MEPs must base EU tobacco products directive vote on 'unambiguous scientific evidence'

There should be no compromise on health and that is why there should be only one way forward for the tobacco products directive, argues CPME's Birgit Beger.

By Birgit Beger

07 Oct 2013

We all know that politics often involves complex decisions, in which several sides present valid arguments that must be weighed against each other carefully in order to find a sound compromise.

For the negotiations towards a new tobacco products directive, however, I see a remarkable departure from the usual pattern. Here, policymakers find themselves in the privileged position of having scientific evidence to base their position on.

Unlike many dossiers, there is no scope for uncertainty as to which course of action to take. When it comes to tobacco control laws, medical evidence, public opinion and international conventions, such as the WHO framework convention on tobacco control, all point towards the need for and the legitimacy of policy decisions which provide the best possible protection of health.

In particular with the focus on the protection of children and young people, there is no scope to compromise on health.

In the European parliament, many MEPs have recognised the opportunity to make meaningful progress towards rolling back tobacco-related harm and creating a framework for the union to become a role model for action.

I therefore find it deeply disappointing that other MEPs have made the choice to weaken the proposals made, to favour the commercial interests of the tobacco industry over the protection of citizens' health.

Tomorrow will finally see the European parliament's plenary vote on the proposal for a new tobacco products directive, marking an important milestone in the negotiations towards the union's new framework on tobacco control.

I would like to highlight three points which, from the European doctors' point of view, can unequivocally make significant steps towards protecting the health of children and young people better.

First, it is necessary to follow the evidence on policies as to packaging and labelling of tobacco products. Here is it proven that the bigger the relative size of health warnings in comparison to packet surface (and consequently the smaller the size of the packet surface which can be used for marketing purposes), the greater the deterrent effect towards young would-be smokers.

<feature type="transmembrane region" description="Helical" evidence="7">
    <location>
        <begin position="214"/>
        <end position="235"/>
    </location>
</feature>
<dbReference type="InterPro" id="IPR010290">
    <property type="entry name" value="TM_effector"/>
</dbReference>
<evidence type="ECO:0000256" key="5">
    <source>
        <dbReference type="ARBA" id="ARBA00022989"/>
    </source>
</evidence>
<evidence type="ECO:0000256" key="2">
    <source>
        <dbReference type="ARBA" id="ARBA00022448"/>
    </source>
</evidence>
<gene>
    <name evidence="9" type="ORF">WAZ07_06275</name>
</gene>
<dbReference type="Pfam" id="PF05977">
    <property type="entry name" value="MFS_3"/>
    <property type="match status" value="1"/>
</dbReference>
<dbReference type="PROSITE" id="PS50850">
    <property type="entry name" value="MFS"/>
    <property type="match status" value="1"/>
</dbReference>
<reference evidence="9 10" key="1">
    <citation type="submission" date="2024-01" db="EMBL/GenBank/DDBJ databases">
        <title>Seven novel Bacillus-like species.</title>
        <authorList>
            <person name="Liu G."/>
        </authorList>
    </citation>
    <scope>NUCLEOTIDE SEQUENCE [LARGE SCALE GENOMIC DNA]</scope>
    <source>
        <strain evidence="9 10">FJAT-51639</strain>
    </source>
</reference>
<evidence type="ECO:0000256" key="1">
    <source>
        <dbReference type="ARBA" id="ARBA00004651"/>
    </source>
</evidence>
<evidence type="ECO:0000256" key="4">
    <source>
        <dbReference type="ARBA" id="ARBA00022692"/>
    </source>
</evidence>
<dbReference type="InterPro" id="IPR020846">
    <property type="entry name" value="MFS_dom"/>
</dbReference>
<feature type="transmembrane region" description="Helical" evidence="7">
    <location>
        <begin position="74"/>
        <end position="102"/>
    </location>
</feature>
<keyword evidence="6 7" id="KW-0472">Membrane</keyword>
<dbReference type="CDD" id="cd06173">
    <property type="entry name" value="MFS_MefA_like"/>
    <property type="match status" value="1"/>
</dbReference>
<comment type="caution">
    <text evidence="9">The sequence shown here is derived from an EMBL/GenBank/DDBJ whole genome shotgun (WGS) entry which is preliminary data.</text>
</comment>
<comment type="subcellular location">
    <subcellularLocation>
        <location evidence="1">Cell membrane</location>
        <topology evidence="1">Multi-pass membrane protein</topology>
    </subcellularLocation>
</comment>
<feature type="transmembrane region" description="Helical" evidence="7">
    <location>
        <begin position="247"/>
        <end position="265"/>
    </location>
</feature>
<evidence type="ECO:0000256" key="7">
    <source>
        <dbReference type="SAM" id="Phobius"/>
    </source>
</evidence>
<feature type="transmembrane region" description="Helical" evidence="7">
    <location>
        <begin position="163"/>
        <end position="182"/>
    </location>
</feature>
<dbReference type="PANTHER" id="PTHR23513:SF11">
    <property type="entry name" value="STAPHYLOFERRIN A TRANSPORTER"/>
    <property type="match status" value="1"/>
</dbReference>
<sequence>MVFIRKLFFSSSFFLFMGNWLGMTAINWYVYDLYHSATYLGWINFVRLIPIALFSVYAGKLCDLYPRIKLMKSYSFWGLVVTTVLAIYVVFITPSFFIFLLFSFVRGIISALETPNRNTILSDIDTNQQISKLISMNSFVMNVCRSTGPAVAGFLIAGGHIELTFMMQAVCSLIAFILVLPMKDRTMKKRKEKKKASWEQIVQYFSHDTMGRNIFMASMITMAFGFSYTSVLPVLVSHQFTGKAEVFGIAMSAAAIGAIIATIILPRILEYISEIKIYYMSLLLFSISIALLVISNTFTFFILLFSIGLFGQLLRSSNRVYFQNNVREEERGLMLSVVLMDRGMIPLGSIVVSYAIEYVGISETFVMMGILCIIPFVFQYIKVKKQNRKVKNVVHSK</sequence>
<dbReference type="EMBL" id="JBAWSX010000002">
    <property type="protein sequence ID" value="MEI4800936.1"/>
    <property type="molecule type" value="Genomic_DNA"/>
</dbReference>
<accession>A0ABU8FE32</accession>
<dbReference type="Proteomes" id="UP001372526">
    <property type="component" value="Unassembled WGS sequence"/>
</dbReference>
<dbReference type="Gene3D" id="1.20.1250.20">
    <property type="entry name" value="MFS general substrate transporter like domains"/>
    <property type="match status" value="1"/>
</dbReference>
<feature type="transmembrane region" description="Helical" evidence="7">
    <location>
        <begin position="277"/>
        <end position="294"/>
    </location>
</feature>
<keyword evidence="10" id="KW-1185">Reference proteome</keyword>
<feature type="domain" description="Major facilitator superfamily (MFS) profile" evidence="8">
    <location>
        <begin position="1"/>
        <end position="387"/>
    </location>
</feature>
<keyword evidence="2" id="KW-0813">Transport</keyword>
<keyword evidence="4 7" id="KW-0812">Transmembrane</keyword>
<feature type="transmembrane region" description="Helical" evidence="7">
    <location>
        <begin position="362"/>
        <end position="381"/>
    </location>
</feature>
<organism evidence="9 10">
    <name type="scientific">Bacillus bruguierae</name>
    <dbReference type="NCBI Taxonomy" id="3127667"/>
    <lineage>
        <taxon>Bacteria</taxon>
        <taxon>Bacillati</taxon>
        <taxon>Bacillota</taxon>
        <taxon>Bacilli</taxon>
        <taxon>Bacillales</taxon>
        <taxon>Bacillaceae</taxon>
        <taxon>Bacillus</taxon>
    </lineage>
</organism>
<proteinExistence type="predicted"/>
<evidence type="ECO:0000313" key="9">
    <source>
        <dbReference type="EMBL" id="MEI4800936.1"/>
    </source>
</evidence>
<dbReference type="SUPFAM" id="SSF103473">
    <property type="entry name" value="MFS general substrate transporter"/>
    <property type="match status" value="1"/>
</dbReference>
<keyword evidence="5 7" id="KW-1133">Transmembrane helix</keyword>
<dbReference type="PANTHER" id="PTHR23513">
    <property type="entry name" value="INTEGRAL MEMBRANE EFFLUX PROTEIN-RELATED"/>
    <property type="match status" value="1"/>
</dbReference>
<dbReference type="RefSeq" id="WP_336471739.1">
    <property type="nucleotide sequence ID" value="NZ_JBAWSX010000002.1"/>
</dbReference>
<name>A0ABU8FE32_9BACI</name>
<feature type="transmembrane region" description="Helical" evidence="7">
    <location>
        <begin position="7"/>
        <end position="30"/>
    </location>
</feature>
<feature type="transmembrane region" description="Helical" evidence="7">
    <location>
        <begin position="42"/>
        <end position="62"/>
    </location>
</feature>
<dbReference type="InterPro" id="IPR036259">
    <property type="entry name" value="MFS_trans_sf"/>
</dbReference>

From the policy options on the table, the provisions foreseeing a 75 per cent surface coverage for combined health warnings is therefore to be supported.

When viewing the tobacco products market, it also becomes clear that two other strategies which are used to target children and young people necessitate urgent action: products which contain flavourings and other additives and the so-called 'slim' cigarettes.

Both of these categories are unashamedly marketed to address young would-be smokers. For both, there is a strong emphasis on attracting girls and young women (this being a consumer group for which the tobacco industry by its own admission sees lucrative profit potential).

And both product categories employ means which aim to draw attention away from the dangerous properties of tobacco and smoking, by facilitating the palatability of products and highlighting characteristics which range from implying a lesser degree of harm to actively associating aspirational lifestyle features with their consumption.

"An outright ban of these products can be the only responsible reaction"

It is impossible to condone these practices, which are intentionally misleading. An outright ban of these products can be the only responsible reaction.

I still believe that there is a genuine chance for this legislation to fulfil its potential and create a framework in which the protection of health takes precedence over industry's agenda.

I therefore appeal to all those who have the opportunity to shape the new tobacco products directive: do not compromise on health.